When I support couples antenatally, I always encourage them to write a birth preferences document. I do not like the word “plan” because if a plan goes to pot, then you’ve left with nothing (I love this article on the topic).
I liken writing your birth preferences to going out for diner in a restaurant: you need to see what’s on offer before you can decide whether you fancy a set menu, a la carte, or just a starter and a pudding. If you don’t see the menu, you just get given the dish of the day, which might not suit your tastes at all.
Similarly, I like to remind parents that the people working in the restaurant are there to serve them, not to serve themselves.
I sometimes meet resistance from parents who say that you cannot plan birth, and that they would prefer not to have one in case they end up disappointed. I understand that point of view, which is why I like to suggest to parents that they have a plan A, a plan B, and a plan C, as part of their birth preferences. It isn’t a box ticking exercise by the way, it is the process of thinking about all the options and writing them down which is useful. The midst of labour, when you might have been awake for hours and maybe stressed as well as tired, isn’t the best time to weigh up options about interventions you have never heard about.
It also helps your medical caregivers, who you will be meeting for the first time during your labour, to establish rapport with you and know how best to support you.
Again going back to the restaurant analogy, if you came to dinner at my house and you hadn’t told me you were vegetarian, and I had cooked a beef stew, this wouldn’t be great for you, but this wouldn’t be comfy for me either.
So plan A might be your ideal birth scenario: for example a natural birth, in a low key tech environment (home or a birth centre), using a birth pool and/or relaxation and breathing techniques for comfort (this is just an example by the way-I have been in the birth field long enough to know that birth prefs are like marmite and that one woman’s dream plan may be a low key vaginal birth and another a planned caesarean, and this is totally fine by me).
Plan B might be looking at things like: what if your labour is induced, what if you have complications that require you to be in the obstetric unit and have constant fetal monitoring, what if you need an epidural, what is your baby needs instrumental help being born. By looking at the interventions and the scientific evidence behind them you will truly be able to make an informed decision about what is right for you.
Plan C covers what you might want to think about if you baby needs to be born by caesarean, be it planned or during labour (the term “emergency caesarean” is the biggest misnomer of all times-it conjures an imagine of blue lights flashing and medical people running down corridors, when most of the time(crash sections are very rare) is it decided calmly and takes more than 30 min or so to setup-it should really be called an “in labour ” caesarean), what may happen in the few hours after birth and what recovery might look like. Again there are many options, for example you can ask for the cord clamping to be delayed so that your baby received an optimal level of blood, you can have skin to skin in theatre and even feed your baby then if you want to. This is known as a “natural caesarean” (watch the video here, and here is a brilliant natural cesarean birth preferences blog post by doula Lindsey Middlemiss) and if you do not know about it then you might be given the type of caesarean that your obstetrician is used to performing, which might be different.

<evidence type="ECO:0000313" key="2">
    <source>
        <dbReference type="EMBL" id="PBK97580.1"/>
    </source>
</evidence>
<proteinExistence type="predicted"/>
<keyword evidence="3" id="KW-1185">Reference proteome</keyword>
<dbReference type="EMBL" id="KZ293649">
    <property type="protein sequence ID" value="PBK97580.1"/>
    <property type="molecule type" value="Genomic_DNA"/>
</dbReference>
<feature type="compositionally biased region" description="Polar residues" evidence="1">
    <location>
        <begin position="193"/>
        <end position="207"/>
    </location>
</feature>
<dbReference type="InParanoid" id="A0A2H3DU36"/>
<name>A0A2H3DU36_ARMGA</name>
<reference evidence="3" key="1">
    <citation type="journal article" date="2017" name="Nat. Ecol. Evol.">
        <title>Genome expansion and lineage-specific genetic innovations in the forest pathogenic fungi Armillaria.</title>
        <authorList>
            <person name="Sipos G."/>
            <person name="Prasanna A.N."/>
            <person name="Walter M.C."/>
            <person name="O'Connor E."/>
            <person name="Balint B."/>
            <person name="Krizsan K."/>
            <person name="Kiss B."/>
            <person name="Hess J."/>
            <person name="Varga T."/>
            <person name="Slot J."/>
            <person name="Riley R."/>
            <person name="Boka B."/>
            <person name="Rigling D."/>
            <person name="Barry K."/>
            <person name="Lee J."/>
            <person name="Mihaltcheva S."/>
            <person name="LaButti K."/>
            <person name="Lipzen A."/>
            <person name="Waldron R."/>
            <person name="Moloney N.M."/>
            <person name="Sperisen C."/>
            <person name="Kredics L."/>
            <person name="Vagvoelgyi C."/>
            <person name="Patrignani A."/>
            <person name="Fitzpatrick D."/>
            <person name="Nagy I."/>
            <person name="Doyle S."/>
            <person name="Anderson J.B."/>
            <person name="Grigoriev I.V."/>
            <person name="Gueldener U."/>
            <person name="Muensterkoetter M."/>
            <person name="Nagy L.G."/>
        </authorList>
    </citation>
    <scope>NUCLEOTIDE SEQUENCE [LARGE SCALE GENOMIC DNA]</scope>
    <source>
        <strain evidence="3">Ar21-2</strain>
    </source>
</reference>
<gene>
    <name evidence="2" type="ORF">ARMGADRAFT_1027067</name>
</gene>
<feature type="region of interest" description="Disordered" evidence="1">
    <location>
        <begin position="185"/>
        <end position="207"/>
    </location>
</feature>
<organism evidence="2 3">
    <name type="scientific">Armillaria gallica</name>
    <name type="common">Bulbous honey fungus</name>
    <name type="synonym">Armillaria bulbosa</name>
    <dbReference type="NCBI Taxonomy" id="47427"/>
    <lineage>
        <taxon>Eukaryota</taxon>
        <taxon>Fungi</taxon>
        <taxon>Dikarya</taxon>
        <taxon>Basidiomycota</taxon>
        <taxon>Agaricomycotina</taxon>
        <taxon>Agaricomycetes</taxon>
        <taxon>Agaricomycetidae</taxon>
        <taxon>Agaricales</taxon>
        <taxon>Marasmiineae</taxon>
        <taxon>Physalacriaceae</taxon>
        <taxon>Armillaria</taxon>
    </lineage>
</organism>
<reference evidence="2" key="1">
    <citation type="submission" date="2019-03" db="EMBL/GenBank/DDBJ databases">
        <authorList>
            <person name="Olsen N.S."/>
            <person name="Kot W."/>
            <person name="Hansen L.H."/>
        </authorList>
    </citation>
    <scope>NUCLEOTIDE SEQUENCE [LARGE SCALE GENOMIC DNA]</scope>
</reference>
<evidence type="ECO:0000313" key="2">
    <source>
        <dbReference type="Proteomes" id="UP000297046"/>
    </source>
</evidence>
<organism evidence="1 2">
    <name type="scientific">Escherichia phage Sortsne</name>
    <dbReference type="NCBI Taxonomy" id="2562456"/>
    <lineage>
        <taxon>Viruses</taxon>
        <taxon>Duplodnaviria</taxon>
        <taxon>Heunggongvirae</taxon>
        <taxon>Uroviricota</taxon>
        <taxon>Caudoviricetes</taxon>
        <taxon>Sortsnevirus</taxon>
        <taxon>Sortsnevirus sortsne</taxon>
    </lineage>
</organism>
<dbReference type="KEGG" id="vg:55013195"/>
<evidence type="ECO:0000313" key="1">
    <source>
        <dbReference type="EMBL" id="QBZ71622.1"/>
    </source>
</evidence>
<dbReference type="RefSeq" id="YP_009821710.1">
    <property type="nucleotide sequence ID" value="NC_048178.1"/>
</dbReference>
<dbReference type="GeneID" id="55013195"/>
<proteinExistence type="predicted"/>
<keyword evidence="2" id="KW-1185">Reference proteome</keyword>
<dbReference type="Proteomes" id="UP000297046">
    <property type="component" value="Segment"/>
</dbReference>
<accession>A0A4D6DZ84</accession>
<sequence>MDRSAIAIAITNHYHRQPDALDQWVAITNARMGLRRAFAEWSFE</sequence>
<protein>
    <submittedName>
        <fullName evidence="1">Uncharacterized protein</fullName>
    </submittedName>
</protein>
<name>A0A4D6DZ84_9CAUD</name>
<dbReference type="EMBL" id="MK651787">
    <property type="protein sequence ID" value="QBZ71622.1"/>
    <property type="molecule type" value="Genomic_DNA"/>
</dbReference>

It is something I find tricky to navigate and completely follow the couple’s lead, because I am also aware of the school of thought that by talking about interventions, you are also prepping your mind for it (if I say “don’t think of a tree-what pops into your mind?), but I am also aware that our current maternity statistics have very high intervention rates (the UK caesarean rate for 2014/15 is 26.5% which means that 1 in 4 woman is likely to have a caesarean), and that it is therefore realistic to prepare for this eventuality.
I remember supporting a couple who had planned a birth centre water birth. When after pushing for a long time there was no sign of baby and it became obvious baby needed to be born by caesarean, they had a part of their birth preferences covering that. They had the kindest doctor, who took the time to read their preferences and facilitated most of it. Later on the mother told me how much she had hated writing this part of the document because she didn’t want to entertain the idea that her baby would be born by caesarean , but that when it came to it, she felt that she had a positive birth experience because of it.
The main reason behind the planning and the thinking is that research shows that it isn’t how the birth unfolds, it isn’t how the baby ends up being born that makes a positive birth experience or not. It is HOW THE PARENTS WERE MADE TO FEEL during the experience. The parents who feel respected, treated with kindness, and with whom the decision making process is shared with their medical caregivers, tend to have a positive birth experience regardless of the process.